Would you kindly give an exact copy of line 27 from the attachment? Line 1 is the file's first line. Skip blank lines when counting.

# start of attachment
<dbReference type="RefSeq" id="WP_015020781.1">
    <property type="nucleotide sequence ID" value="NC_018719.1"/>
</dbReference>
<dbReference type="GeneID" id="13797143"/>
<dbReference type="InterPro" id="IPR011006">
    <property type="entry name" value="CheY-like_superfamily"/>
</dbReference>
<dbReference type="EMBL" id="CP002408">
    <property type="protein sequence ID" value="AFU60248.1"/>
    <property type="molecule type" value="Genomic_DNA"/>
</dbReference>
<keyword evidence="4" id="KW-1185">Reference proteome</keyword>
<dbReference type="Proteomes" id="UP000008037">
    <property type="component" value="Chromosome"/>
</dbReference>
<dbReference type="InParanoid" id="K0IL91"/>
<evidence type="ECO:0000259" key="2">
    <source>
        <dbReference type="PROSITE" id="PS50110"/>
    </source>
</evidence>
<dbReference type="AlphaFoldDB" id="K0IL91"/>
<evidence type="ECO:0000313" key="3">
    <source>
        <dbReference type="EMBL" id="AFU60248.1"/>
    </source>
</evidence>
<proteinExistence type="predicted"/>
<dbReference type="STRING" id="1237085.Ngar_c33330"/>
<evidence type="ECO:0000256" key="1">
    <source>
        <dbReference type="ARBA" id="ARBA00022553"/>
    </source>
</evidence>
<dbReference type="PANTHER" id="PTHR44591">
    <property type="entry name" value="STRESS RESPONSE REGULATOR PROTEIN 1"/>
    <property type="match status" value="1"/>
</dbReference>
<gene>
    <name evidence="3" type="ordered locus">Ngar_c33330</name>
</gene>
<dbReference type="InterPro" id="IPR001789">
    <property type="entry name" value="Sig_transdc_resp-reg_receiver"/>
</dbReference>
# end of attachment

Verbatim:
</evidence>